While I never thought I’d be missing the sweaty stench of the IMA, the last month without it has been bleak. In stressful times such as these, I would usually turn to exercise as a way to cope and engage in self-care. With the closure of fitness centers, this has not been possible.
Now, Gov. Jay Inslee’s “Stay Home, Stay Healthy” order is extended to May 4, leaving us to venture into different realms of exercise than we may be used to.
UW recreation fitness manager Jeff Palmer has begun leading free, online classes open to everyone, especially those who are missing IMA classes. Beyond these, however, Palmer has several recommendations for those who are trying to get creative about their fitness routines.
Without equipment, strength training exercises, such as lifting weights, are unavailable to most while at home. While these workouts cannot necessarily be replicated at home, Palmer advises those used to weight training to use this time to experiment with new exercises.
“This may be a good time to take a break from your lifting program and work into other aspects that may be missing,” Palmer said. “For example, if your goal is to put on muscle mass, you may want to use this time to revamp your programming and look into building muscular endurance, building out your cardio, or becoming more flexible.”
Yoga is a great way to build strength and flexibility while incorporating mindfulness into the day. In addition to Palmer’s classes, The Whole U is also offering yoga and meditation classes, led by Danny Arguetty, that cater to beginners as well as those with more experience. Beyond these, YouTube offers a variety of home practices to follow.
The “Stay Home, Stay Healthy” mandate still allows us to be outside, making it a great time to incorporate the outdoors into our daily lives. While popular hiking trails are off-limits, running or walking is one way to get active and out of the house while still following social distancing recommendations.
During this high-stress time, it can be hard to find the motivation to get out of bed and workout. To combat these feelings, Palmer recommends creating and sticking to a routine.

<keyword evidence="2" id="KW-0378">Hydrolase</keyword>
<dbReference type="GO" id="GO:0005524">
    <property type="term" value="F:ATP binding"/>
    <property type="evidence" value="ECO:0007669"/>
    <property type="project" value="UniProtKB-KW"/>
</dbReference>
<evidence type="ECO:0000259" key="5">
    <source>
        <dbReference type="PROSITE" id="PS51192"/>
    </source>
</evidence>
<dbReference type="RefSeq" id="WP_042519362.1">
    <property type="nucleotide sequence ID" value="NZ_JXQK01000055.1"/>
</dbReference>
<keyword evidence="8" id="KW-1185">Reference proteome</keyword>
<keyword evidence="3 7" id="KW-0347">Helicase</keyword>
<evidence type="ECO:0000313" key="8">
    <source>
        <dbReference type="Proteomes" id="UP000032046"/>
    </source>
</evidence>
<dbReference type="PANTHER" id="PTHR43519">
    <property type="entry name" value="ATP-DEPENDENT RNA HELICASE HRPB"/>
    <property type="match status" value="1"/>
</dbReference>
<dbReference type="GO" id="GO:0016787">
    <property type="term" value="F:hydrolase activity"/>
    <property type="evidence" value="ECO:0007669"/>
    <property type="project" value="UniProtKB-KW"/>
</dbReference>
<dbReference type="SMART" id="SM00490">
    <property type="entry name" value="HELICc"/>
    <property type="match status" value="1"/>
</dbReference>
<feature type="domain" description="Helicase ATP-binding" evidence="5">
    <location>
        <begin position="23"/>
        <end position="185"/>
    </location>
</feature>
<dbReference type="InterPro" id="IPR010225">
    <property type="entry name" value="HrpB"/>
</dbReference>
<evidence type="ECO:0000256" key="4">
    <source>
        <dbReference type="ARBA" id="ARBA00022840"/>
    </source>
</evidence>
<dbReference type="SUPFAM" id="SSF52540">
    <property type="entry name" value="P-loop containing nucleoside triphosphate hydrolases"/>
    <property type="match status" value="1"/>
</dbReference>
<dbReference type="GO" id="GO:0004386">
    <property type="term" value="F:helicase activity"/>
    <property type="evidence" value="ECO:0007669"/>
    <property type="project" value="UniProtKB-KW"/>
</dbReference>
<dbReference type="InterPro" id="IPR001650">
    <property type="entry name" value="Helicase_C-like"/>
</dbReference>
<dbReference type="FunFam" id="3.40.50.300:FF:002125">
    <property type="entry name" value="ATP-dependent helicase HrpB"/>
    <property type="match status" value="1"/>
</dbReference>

“Many people need structure during these times,” Palmer said. “When we work out in a busy gym, we are oftentimes motivated by watching our peers perform around us. In a quarantine, we lose that. Structure is what is really needed to keep you motivated.”
A quick YouTube search can offer hundreds of different bodyweight workouts that one can follow, some even tailored to having little space to utilize. Apps such as Volt or Nike Run Club can help you stick to a program as well. Palmer suggests even doing a workout with friends over Zoom.
“Having someone or something to check in with makes a drastic impact on motivation,” Palmer said.
Remaining active is important for your physical wellbeing, of course, but it also impacts your mental wellbeing. Building in the time for exercise is an important form of self-care that can be an excellent way to cope with stress.
“Staying healthy and well during these trying times really helps build mental fortitude,” Palmer said. “The current situation with COVID-19 is completely out of our control, but you know what you can control? Your own wellbeing. Stay active, learn something new, and be proud of yourself.”
Reach writer McKenna Zacher at email@example.com Twitter: @mckennazacher
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